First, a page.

Permanent partial disability is the most common type of worker’s compensation claim, and it involves compensation for a worker who suffers from some type of lasting impairment, but is not totally disabled. In Minnesota, courts look to the function that is impaired by the injury rather than a loss of earning capacity. This means that what matters is how you were hurt and not how much money you will lose because of the injury.
A couple rules govern compensation for this type of disability. First is that an employee may not receive any compensation for pain and suffering. As part of the trade off in the worker’s compensation system, employees do not receive this kind of compensation. In return, employees are compensated for injuries sustained on the job regardless of fault.
The second rule is that any permanent disability must be related to a work injury. This means that both the cause of the injury and the cause of its permanency must be work-related. One example of a court refusing to allow compensation for a disability is when an unnecessary surgery caused an injury to be permanent. In Rude v. Halstad Lutheran Memorial Home, the employee injured her spine and knee while working as a cook. The employee had a fusion surgery done on her spine which caused her to become permanently disabled. The court deemed that this surgery was unnecessary and because the surgery caused the permanency of the injury, the employee should receive no compensation.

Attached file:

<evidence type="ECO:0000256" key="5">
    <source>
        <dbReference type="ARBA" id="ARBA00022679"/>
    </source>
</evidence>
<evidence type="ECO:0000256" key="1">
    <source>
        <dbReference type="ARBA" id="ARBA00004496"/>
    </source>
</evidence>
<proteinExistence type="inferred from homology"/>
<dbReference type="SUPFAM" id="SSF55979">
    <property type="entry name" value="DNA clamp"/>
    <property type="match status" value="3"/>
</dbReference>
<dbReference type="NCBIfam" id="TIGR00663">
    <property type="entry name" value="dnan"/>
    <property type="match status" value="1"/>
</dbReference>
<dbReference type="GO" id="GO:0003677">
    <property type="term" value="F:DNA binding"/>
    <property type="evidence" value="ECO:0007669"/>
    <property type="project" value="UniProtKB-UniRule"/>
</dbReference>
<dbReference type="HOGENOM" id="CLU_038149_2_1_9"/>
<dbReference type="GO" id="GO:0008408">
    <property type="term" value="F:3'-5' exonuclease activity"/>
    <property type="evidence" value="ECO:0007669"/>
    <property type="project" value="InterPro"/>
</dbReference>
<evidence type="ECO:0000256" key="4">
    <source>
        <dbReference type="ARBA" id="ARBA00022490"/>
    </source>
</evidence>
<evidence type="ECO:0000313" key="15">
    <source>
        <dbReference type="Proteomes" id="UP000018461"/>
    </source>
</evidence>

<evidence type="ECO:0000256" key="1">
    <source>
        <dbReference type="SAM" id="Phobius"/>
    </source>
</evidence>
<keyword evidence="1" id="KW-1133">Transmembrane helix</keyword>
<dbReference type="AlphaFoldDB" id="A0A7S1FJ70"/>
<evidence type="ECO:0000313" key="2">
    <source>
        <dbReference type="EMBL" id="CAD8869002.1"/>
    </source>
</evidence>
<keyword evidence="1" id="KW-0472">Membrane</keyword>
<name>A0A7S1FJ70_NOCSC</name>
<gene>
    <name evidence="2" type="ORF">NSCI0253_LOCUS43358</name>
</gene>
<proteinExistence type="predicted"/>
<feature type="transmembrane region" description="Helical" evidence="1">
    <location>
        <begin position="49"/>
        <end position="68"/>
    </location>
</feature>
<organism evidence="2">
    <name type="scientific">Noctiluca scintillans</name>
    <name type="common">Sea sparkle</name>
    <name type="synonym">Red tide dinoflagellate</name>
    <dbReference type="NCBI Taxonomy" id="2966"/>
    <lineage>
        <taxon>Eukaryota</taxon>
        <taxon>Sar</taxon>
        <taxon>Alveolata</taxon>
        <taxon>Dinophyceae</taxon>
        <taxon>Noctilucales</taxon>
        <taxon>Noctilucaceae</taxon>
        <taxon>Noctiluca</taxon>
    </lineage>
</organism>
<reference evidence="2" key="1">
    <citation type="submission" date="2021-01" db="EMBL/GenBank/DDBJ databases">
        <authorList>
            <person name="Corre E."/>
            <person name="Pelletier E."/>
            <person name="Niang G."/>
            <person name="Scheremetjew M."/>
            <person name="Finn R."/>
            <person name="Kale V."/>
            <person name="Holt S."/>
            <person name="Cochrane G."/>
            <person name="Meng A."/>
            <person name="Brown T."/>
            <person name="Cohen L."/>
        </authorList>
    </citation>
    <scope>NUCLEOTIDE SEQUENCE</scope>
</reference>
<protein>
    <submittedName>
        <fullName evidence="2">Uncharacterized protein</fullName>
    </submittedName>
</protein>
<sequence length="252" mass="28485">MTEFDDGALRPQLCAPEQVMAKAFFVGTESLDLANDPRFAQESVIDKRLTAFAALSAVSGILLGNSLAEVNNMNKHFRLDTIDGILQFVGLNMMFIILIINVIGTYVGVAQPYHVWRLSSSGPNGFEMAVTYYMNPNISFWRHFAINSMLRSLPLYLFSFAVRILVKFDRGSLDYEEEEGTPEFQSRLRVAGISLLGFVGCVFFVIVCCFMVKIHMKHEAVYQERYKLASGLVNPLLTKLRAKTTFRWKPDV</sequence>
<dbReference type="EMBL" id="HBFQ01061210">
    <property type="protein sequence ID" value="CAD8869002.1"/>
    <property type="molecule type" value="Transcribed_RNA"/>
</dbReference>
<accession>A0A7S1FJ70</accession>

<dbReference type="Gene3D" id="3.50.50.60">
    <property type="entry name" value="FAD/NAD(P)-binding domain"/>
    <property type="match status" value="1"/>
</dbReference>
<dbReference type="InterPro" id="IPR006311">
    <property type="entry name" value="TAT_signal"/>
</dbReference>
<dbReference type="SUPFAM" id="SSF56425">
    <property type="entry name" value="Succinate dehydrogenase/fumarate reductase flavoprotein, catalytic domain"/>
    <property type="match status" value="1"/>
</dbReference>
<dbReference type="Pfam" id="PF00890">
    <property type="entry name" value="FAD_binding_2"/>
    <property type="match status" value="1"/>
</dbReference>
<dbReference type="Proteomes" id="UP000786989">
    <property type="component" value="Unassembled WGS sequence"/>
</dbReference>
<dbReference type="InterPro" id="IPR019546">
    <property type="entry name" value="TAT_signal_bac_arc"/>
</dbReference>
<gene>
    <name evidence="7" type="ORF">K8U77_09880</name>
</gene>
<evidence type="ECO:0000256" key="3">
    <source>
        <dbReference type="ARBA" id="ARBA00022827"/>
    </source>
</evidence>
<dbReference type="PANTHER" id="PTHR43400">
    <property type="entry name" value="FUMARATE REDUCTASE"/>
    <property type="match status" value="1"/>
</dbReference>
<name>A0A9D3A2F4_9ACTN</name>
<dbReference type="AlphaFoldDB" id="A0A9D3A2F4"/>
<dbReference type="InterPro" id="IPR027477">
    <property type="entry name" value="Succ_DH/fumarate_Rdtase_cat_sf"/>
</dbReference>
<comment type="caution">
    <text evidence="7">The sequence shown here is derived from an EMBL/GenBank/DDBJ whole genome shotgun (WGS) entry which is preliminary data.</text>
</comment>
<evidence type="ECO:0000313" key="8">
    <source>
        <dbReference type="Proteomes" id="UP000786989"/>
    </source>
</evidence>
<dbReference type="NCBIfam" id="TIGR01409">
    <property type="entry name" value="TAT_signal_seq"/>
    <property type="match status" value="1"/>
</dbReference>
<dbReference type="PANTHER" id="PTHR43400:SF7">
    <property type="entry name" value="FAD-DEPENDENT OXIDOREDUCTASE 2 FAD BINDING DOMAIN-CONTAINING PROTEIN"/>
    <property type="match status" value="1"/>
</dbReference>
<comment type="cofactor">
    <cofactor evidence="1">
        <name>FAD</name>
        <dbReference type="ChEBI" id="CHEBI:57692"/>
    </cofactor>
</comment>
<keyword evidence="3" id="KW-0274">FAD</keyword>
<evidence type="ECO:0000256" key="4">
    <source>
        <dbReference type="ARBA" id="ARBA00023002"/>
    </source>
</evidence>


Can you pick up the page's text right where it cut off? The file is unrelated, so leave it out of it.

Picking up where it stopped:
It is also up to the employee to prove that they have been injured and that that injury was caused by their employment. This includes showing what rating their injury should be and demonstrating that their injuries will result in a permanent disability.
The world of worker’s compensation can be very intimidating. The attorneys at McSweeney / Langevin can help you with your claim. If you’ve been hurt at work, give us a call.